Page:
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A couple of weeks ago, I wrote about my conversion to vegetarianism.  I received a lot of positive responses as well as a lot of questions and some requests for shopping lists.

First of all, eating healthier means that you’ll be spending a lot more time in the kitchen.  If you love to cook, then you’re ahead.  If you don’t… well, I can’t relate but I can only suggest that you think of cooking as an adventure.  Because it is!  🙂

I can’t tell you how many times I’ve heard this question, “You don’t eat meat or dairy?  Well, then what DO you eat?”  That has always seemed to me like an odd question – but there are a great many of us who rely on fast food or on heat-and-eat meals.  Cooking from scratch at home may require more time, but in the long run you’ll be saving money and be healthier – what could be better?

So, this week I have put together a list of what I believe are some basic ingredients that every refrigerator must have.

Starting with veggies:

ONIONS.  The most essential veggie.  Onions are in everything – sauteed into stir-fries and sauces, baked on top of pizzas, cooked into soups, garnished onto salads.  I always say that most of my favorite meals begin with onions and garlic being sauteed in olive oil.  Yellows are my go-to onion, but Vidalias and reds are awesome too.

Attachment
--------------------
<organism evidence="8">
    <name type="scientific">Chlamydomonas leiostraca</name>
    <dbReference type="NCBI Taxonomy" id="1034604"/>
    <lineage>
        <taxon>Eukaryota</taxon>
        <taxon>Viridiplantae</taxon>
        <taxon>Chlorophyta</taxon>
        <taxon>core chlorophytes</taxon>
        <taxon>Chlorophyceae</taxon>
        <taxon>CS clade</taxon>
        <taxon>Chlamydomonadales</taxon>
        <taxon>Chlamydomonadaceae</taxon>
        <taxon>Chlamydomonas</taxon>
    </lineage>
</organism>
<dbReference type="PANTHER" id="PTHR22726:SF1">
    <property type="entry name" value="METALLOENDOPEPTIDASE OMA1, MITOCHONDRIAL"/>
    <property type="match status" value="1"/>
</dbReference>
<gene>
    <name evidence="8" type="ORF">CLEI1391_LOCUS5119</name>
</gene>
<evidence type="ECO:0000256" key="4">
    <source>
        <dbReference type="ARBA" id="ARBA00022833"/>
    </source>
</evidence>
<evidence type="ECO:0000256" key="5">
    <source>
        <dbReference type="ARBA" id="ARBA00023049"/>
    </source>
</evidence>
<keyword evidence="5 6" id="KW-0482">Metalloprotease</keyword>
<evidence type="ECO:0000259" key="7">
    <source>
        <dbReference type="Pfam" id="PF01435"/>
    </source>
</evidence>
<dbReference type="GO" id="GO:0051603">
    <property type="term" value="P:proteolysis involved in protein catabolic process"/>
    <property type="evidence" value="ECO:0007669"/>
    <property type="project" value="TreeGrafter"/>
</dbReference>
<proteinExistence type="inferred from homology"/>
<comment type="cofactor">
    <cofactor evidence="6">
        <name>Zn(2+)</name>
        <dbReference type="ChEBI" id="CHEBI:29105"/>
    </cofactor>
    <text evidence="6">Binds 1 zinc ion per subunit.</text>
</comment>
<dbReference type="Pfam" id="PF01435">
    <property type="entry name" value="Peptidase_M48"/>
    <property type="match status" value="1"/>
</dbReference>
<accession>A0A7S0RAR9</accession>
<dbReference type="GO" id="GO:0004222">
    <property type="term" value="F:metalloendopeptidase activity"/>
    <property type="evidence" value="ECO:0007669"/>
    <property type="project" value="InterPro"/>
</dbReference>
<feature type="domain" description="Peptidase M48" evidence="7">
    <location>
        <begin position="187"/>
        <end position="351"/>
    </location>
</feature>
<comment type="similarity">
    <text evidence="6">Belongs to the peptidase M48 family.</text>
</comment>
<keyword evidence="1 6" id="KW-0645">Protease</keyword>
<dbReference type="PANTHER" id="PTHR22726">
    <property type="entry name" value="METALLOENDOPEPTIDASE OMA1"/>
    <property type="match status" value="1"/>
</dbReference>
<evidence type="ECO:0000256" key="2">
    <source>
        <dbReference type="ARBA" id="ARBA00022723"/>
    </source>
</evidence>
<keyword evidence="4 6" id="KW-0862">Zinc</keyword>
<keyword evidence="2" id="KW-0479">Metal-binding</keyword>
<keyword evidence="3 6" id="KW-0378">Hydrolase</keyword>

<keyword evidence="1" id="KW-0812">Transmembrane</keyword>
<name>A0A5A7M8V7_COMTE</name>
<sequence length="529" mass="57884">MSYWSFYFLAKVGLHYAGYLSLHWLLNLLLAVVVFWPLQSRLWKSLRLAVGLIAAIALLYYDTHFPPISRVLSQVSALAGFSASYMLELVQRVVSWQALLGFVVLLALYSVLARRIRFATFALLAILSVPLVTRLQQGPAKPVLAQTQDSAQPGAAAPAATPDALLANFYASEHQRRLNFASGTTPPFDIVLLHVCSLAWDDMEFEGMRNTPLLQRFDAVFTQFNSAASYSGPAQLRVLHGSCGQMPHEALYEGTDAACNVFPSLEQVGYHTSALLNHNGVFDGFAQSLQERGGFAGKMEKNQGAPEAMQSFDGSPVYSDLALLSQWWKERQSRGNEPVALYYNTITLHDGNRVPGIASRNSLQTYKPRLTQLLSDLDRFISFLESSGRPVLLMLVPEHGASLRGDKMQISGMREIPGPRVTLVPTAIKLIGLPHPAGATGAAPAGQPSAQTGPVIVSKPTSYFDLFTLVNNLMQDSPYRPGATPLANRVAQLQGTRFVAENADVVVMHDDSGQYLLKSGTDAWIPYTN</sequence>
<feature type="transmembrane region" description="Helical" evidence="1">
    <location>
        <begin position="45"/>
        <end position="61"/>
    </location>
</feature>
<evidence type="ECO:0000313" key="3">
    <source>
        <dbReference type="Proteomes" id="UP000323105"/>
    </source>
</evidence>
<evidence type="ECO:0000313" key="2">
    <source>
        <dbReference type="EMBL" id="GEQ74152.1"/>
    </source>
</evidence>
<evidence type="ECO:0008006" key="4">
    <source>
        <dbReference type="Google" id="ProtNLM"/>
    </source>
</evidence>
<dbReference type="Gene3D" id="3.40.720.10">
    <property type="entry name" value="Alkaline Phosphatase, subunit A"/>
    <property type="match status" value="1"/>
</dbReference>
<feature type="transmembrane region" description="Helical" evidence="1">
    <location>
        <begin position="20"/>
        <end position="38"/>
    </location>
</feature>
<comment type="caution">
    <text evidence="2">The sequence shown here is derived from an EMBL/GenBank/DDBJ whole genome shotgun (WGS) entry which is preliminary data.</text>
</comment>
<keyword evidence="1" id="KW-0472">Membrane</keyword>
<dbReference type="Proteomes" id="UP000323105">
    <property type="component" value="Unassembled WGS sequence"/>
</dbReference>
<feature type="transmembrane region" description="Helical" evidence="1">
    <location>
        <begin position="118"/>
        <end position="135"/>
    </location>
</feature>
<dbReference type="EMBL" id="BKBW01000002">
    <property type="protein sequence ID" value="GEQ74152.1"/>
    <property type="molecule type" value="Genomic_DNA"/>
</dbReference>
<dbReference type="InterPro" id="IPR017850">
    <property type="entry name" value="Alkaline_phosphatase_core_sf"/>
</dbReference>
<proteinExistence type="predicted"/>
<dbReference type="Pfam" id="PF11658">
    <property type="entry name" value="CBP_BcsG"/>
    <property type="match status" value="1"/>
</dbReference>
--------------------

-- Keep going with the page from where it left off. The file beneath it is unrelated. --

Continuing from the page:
TOMATOES.  (Technically a fruit, yes, but what the hell.)  Both fresh and canned.  I prefer grape tomatoes, which seem to last longer and can be chopped into and onto pretty much any dish.  For larger tomatoes, romas and heirlooms are my favorites.  Canned diced tomatoes are sometimes necessary, and the ones at Trader Joe’s are my preferred brand.  I also like Whole Foods’ 365-Organic Brand of crushed tomatoes with basil.  Perfect for building a spaghetti or pizza sauce.

CARROTS & CELERY.  Two more essential staples for soups, salads, stir-fry, steamed sides, and of course are great raw snacks on their own.

POTATOES.  Baked; mashed; sliced, boiled and fried (or baked, if you want to be healthier) for French fries.  Chopped into curries.  Cooked into soups – minestrone, of course, and homemade potato leek soup is so good and so EASY!   Yum.  I am probably a little TOO fond of potatoes.  Starch in moderation isn’t too bad, is it..?

MUSHROOMS.  You either love ’em or hate ’em, but I personally love me some fungus.  White button mushrooms are the staple in my kitchen.  Portabello caps are choice as well for things Italian.  Shiitakes are excellent for stir-fry and in miso soup.  One time, years ago, I bought some monkey head mushrooms and made a soup with them.  It was… interesting.   Definitely worth trying once just for the experience.  (Hey, like I said – cooking is an adventure!)

BELL PEPPERS.  Greens are usually the cheapest and most plentiful, depending on where you shop, but red and yellow taste so sweet and wonderful and are a great addition to anything – and are absolutely worth every penny of the higher price tag.  (Onions, green peppers and celery are the holy trinity of Cajun cooking!)